I’ve read that they didn’t want people living in the population centers of the nation to have an advantage over the citizens in the backcountry because the people in the cities would be more likely to know the candidates. (They obviously didn’t foresee the advent of the radio or television.)
There is much confusion over the Electoral College. As a political science college student, I was more interested in the administration of government than its political aspect. I made a conscious decision not to take the senior-level Political Science course called “The Electoral Process.” Looking back, perhaps I should have taken that class.
With practically every presidential election, pro-Electoral College and anti-Electoral College opinions rise to the surface. There are people who would prefer the candidate receiving the majority of the popular vote (the votes of all citizens) to be president, while people who like the idea of the popular vote in each state being sifted through the Electoral College electors of their state want us to keep the Electoral College.
I’m going to go out on a limb today and say that I would like to see the Electoral College ended. I think each American’s vote should count equally to every other American’s vote. The people in favor of the Electoral College typically fear a populous state such as California or New York could influence an election by the sheer number of voters who live there.
Americans stand in line to cast their votes for president on the first Tuesday in November every four years, and then the electors who make up the Electoral College meet in their states on the first Monday after the second Wednesday in December and cast their votes.
Since we elect the president and vice president via the Electoral College, in 2016, Donald Trump became president even though Hillary Clinton had some three million more popular votes than Trump. There are other elections in which the top popular vote getter lost the election, but I think that one example suffices.
I think it’s time to rethink the electoral process, but I’m not impassioned enough about it to lead the campaign to amend the 12th Amendment.
Ratification of the 12th Amendment
On June 15, 1804, 189 days after the 12th Amendment had been proposed by Congress, it was ratified by 14 or the 16 states. North Carolina was the first state to ratify it, doing so on December 21, 1803. By the end of February 1804, it had been ratified by nine states.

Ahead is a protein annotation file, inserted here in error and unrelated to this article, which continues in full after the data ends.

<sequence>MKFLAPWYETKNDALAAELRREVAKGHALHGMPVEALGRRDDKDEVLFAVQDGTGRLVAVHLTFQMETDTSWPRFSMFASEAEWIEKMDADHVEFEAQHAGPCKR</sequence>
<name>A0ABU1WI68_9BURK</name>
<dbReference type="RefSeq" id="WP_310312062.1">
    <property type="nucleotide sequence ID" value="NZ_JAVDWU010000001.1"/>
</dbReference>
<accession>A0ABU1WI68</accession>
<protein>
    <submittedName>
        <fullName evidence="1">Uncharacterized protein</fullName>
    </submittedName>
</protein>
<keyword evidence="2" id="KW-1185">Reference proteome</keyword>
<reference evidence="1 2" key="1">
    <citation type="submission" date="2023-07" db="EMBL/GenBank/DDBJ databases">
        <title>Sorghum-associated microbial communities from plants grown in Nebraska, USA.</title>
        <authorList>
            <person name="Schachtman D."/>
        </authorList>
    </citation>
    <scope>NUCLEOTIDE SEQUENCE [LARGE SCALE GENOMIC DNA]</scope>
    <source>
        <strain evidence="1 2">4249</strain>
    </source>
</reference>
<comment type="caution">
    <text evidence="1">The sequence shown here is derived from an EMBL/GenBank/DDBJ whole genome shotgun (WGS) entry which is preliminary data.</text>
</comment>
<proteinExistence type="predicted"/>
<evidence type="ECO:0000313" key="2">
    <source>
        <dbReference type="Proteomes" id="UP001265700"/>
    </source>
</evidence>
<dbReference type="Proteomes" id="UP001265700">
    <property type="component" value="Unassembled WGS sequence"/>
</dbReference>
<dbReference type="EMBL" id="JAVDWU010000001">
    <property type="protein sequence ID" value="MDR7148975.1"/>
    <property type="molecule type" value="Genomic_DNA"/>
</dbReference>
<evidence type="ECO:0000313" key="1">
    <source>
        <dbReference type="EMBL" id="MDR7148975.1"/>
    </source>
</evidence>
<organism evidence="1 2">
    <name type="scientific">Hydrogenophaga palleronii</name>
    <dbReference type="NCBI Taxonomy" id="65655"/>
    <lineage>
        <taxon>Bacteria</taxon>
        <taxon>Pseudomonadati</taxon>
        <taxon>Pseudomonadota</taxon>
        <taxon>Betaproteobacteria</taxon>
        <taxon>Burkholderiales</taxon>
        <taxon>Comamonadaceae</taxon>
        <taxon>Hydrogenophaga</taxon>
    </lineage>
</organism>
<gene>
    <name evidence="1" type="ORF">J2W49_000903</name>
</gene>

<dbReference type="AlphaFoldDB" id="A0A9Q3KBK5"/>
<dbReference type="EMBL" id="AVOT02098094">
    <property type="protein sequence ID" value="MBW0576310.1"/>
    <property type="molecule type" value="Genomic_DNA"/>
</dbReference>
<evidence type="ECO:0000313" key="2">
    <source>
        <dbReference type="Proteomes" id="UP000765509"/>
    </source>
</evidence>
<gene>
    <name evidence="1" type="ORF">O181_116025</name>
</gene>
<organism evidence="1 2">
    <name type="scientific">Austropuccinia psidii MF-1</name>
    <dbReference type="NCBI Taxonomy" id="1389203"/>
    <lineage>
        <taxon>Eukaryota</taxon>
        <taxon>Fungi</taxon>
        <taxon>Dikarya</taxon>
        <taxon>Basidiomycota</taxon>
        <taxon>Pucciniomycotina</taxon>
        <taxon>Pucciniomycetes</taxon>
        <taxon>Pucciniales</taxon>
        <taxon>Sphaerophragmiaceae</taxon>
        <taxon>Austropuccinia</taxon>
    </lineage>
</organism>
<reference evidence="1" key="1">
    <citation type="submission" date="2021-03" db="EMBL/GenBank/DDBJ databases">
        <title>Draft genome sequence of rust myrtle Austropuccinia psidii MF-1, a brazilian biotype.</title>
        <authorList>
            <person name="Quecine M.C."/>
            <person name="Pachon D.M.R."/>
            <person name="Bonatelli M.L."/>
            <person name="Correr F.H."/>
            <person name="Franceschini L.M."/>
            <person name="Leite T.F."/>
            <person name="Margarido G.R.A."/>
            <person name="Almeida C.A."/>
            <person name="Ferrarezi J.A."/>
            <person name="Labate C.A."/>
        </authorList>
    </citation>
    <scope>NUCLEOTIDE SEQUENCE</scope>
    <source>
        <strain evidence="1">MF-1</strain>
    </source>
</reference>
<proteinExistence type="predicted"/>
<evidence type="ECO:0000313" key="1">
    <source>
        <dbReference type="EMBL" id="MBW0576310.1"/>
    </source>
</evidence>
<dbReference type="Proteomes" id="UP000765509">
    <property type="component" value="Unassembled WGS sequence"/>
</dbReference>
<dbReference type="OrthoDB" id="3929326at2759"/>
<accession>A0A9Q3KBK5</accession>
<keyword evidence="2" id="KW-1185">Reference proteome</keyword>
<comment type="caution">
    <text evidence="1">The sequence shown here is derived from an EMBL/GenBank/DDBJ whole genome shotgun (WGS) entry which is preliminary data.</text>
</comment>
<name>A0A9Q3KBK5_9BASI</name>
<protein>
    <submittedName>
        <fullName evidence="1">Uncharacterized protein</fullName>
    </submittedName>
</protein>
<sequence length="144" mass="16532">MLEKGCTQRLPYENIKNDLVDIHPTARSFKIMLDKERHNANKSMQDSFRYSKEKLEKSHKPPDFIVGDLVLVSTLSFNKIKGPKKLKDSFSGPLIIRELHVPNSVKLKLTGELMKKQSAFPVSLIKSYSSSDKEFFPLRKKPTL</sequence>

By mid-May 1804, Delaware, Massachusetts, and Connecticut had rejected the amendment. New Hampshire ratified the 12th Amendment on June 15, 1804, meeting the requirement that in order to be adopted, a US Constitutional amendment must be ratified by three-fourths of the states.
What about the conflicting dates I found?
Technically, when three-fourths of the states have ratified a US Constitutional amendment, it is officially ratified and becomes law. That’s what happened on June 15, 1804 with the 12th Amendment. That’s why I went with today being the anniversary of the amendment’s ratification.
Secretary of State James Madison sent a letter to the state governors on September 25, 1804, declaring the 12th Amendment as ratified. Some history books use September 25, 1804 as the date of ratification.
Since my last blog post
I opened my blog with some trepidation last Monday. I didn’t know how my blog post that morning would be received. I was very pleased with the response the post got. As of last night at 10:00 pm, last Monday’s post, “I can’t breathe!”, has had 147 visitors from 15 countries. That’s a record for my blog. It has received more comments than any of my other blog posts. My thanks to each reader!
Until my next blog post
If you still have questions about the 12th Amendment and the Electoral College, please research them. I’ve said all I know about the subject, and I’m still a bit confused. Perhaps I should have gone with the September 25 date. That date doesn’t fall on a Monday (the day I blog) until 2023. After more than a little frustration, I wish I’d postponed today’s post until then!
I hope you have a good book to read. I’m reading The Book of Lost Friends, by Lisa Wingate.
If you’re a writer or other artist, I hope you have lots of creative time.
Be safe. Be well. Wear a mask in respect for other people.
I had originally considered writing about the 40th anniversary of the eruption of Mount Saint Helens today, but then I was reminded that it was on this day in 1896 that the United States Supreme Court handed down a decision that changed the course of American history. The case was Plessy v. Ferguson.
Plessy v. Ferguson was one of the cases we studied in the constitutional law class I took in college. The decision in this landmark case sanctioned segregation in the United States.
What happened after the American Civil War?
The Thirteenth, Fourteenth, and Fifteenth Amendments to the United State Constitution were intended to guarantee the civil rights of African Americans in the years after the Civil War and forevermore. Some states found ways around the intent of those amendments by instituting such things as a poll tax that many former slaves could not afford to pay and literacy tests that former slaves who had been denied an opportunity to learn to read or write couldn’t possibly pass.
The result of the poll taxes and literacy tests was the disenfranchisement of black men. (This just applied to men because women didn’t gain the right to vote until 1920.)
Racially-segregated public schools were the legal norm in some states in the post-Civil War years and into the 1960s. Narrow interpretation of the U.S. Constitution made these state laws possible.
The Louisiana Separate Car Act
The Separate Car Act took effect in Louisiana in 1890. It dictated that railway companies had to provide separate cars for blacks and whites and made it against the law for anyone of either race to enter a car designated for the other race.